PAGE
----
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35 Years of Montana Rail Link

The Missoula–Laurel road freight descends Winston Hill east of Helena, Mont., in this summer 1994 view. The consist includes two SD40s sandwiching an SD35 and an SD9. If the scenery was the big draw of Montana Rail Link, the classic motive power was a close second. —Kyle Brehm photo

35 Years of Montana Rail Link

November 2022By Kyle Brehm/photos as noted

The men and women of Montana Rail Link, the popular regional railroad operating along the former Northern Pacific main line through southern Montana, were preparing for another great year when the shocking news lit up the railroad world on the afternoon of January 10, 2022 — BNSF Railway would be reacquiring trackage it had spun off 35 years ago for a reported $2 billion, ending what was supposed to be a 60-year lease 25 years early. The news was met with disbelief from railroaders and railfans alike.

Over the course of MRL’s 35 years, it had become one of the most popular regional roads in the country among railroad enthusiasts. For one thing, the 600-mile former NP between Huntley, Mont. (just east of Billings, the state’s largest city), and Sandpoint, Idaho, is among the most scenic pieces of railroad in the country. Secondly, in its early years, MRL relied on a fleet of attractively painted first- and second-generation EMD locomotives, providing a bit of variety alongside Burlington Northern and later BNSF through freights. Even today, a few GP9s and SD45s soldier on alongside a fleet of SD70ACe locomotives that hold down most main line assignments.

Montana Rail Link

RIGHT: When Dennis Washington agreed to lease the former Northern Pacific main line, he appointed Bill Brodsky to be MRL’s first president. Brodsky (seen here in Billings in 1995) was no stranger to railroading in Montana, having served in management on The Milwaukee Road in the 1970s and 1980s. —Kyle Brehm photo

Making MRL
In the mid-1980s, Burlington Northern was struggling to keep stockholders happy, particularly in Montana where there was local resistance to caboose-less trains and restrictive labor agreements that prevented the railroad from achieving the savings it believed it could get out of the former NP across the state, one of two main lines it had in Big Sky Country. Meanwhile, “spin-off” had become the corporate buzzword of the day. BN had already started shedding some routes — the former NP line from Butte to Garrison, Mont., became short line Montana Western; branch lines in eastern North Dakota were sold off to become Red River Valley & Western; and in eastern Washington, part of the old Stampede Pass main line became Washington Central. On its primary main line to the Pacific Northwest, in an effort to break old union agreements, BN even created a new paper railroad with the peculiar name Winona Bridge Railway to run the old Great Northern Hi-Line; that effort never got off the ground after protests from the unions. But the most likely target for a spin-off was the old NP through Billings, Bozeman, Helena, and Missoula, which included not one but two tough mountain grades over Bozeman and Mullan passes.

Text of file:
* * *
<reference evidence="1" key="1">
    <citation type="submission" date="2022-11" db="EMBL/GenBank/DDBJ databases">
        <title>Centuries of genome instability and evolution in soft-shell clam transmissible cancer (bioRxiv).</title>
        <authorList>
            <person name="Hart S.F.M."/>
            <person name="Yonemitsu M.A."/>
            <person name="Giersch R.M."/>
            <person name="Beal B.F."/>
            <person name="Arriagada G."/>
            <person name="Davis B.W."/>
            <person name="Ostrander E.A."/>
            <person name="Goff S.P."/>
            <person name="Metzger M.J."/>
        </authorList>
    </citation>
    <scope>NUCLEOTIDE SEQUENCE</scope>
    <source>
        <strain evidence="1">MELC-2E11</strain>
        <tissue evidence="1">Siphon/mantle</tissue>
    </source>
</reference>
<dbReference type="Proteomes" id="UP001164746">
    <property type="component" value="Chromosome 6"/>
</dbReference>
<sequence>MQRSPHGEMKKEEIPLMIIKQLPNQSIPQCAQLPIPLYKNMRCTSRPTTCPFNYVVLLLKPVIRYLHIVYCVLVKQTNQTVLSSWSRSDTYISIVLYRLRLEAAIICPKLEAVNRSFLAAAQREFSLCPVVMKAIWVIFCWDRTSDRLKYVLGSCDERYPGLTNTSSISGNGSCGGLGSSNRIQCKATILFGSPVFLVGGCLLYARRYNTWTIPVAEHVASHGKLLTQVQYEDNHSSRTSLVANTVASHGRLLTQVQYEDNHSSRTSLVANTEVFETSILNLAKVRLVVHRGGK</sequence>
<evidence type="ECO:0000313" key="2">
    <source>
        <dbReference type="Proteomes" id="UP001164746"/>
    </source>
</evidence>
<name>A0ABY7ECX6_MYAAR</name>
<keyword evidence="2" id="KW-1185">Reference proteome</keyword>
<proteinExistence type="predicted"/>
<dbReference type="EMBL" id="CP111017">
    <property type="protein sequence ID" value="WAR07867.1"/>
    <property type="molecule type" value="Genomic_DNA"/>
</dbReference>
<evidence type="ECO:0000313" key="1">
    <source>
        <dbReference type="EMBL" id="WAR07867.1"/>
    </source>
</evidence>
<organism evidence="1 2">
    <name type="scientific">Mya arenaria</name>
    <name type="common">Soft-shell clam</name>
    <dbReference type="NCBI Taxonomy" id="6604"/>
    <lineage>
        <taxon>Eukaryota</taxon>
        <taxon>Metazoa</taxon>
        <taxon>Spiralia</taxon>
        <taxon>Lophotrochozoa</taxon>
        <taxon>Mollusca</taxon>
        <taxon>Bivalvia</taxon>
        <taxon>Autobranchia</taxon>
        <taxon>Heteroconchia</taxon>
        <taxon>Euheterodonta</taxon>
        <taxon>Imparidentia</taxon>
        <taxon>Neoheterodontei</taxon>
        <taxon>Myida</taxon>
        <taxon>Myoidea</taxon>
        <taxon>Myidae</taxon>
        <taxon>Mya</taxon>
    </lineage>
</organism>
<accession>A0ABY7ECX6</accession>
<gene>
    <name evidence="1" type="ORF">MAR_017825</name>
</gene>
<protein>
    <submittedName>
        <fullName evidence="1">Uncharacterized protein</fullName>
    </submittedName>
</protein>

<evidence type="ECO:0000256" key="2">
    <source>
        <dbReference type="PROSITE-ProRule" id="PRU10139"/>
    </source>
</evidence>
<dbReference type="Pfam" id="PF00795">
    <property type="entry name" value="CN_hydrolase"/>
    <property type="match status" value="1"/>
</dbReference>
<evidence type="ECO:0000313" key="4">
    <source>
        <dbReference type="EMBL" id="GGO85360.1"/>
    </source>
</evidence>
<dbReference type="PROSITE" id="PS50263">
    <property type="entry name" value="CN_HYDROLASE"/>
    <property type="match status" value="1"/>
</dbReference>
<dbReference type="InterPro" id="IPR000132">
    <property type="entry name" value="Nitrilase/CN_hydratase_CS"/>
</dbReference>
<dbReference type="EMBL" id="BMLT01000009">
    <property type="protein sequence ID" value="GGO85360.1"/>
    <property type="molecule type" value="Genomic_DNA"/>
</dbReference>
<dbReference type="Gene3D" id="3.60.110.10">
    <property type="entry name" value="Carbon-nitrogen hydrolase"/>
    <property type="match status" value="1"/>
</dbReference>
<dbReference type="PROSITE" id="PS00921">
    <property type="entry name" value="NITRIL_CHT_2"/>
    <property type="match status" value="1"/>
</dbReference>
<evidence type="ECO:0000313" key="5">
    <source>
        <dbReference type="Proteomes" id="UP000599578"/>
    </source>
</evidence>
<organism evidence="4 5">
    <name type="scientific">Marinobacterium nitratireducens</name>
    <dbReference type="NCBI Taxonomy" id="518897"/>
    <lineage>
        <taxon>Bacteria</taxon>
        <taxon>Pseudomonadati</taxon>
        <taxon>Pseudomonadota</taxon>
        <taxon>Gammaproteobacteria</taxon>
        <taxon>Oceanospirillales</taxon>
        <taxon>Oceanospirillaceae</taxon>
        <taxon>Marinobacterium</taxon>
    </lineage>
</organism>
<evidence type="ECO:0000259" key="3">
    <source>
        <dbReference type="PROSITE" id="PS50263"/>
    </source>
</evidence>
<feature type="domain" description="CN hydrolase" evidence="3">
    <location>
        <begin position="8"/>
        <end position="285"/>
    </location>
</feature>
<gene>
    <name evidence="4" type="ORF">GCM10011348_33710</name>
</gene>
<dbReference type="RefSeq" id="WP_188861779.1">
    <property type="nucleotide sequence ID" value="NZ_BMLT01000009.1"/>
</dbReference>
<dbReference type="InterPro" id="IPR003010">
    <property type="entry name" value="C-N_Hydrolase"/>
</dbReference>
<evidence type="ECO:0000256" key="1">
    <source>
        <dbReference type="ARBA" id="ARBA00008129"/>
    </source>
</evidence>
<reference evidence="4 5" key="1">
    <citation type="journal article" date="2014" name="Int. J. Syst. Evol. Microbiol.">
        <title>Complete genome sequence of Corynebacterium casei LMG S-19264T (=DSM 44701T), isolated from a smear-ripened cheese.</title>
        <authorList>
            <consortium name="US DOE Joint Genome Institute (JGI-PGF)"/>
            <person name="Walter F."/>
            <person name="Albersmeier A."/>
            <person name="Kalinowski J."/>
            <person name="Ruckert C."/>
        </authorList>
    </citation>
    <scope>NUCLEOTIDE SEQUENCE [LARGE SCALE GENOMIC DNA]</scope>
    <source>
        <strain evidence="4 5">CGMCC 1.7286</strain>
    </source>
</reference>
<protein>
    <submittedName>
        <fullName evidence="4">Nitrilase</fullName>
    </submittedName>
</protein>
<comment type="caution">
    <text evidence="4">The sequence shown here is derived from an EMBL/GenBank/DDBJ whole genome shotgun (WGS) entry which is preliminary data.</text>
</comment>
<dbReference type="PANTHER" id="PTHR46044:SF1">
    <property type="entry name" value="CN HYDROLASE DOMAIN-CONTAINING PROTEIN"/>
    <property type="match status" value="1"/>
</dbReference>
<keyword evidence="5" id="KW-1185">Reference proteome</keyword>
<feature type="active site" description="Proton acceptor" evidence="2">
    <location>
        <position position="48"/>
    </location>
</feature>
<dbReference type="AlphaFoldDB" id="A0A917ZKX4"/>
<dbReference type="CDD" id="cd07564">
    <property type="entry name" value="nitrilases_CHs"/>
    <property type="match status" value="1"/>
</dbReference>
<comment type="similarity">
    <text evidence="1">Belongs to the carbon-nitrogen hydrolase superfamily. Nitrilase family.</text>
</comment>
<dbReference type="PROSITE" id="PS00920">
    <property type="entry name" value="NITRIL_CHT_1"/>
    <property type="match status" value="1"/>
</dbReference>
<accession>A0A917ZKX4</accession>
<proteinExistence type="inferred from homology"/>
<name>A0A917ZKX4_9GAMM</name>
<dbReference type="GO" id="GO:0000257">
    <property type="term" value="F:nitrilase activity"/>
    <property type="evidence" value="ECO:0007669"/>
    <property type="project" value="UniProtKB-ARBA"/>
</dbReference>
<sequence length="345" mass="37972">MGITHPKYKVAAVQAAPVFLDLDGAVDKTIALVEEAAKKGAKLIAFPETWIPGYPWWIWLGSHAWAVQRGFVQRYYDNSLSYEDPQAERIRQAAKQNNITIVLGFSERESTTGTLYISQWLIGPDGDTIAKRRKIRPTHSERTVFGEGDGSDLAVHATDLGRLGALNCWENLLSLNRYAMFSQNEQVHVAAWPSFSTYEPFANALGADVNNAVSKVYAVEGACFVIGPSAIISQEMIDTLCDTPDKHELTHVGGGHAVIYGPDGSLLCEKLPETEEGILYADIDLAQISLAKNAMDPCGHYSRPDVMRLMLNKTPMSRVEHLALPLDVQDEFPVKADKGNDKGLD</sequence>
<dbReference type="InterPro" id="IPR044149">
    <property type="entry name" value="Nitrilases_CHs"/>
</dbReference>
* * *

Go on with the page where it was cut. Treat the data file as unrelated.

Enter Dennis Washington. A self-made billionaire, Washington got his start in construction and eventually expanded to mining, marine transportation, aviation, and more. A fellow Montanan, daredevil and stunt performer Evel Knievel, once mused that Washington was the state’s second-biggest gambler — after himself, of course. Washington’s career path had always been to buy an undervalued company and fix it. He also had a knack for finding the right people to do that, so when the opportunity to lease BN’s southern main line emerged, Washington turned to Bill Brodsky.

Montana Rail Link

ABOVE: MRL SDP40-2XR 290 leads the Laurel–Missoula (LM) roadfreight west near McAdows Canyon, outside of Livingston, Mont., during winter 1999. Behind the ex-Great Northern locomotive is a mix of EMD motive power, some of which is now off the roster. Amazingly, the 290 — always an oddball on the MRL roster — is still on the roster in 2022. In this image, the locomotive is still wearing a logo from 1989 celebrating Montana’s Centennial.Kyle Brehm photo

Brodsky was a Milwaukee Road veteran, hired in 1970 who worked his way up through the ranks. He was also a key player in a last-ditch effort to save Milwaukee’s Pacific Coast Extension west of Miles City, Mont., which had been abandoned in 1980. Brodsky was hired in 1987 to lead Washington’s new railroad. As part of the deal with BN, Washington Corporation would lease the main line for 60 years but it would purchase a number of branch lines directly, including lines to Darby, Polson, Whitehall, and Harrison. As part of the deal, Washington’s MRL was also guaranteed a certain percentage of traffic from BN, which meant the vast majority of trains over MRL would actually be BN (and later BNSF) run-throughs with MRL crews. It seemed to be a win-win; Washington would get a profitable railroad and BN would maintain its route across southern Montana, but it wouldn’t have to deal with restrictive labor agreements and two rugged helper districts…

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This article was posted on: October 15, 2022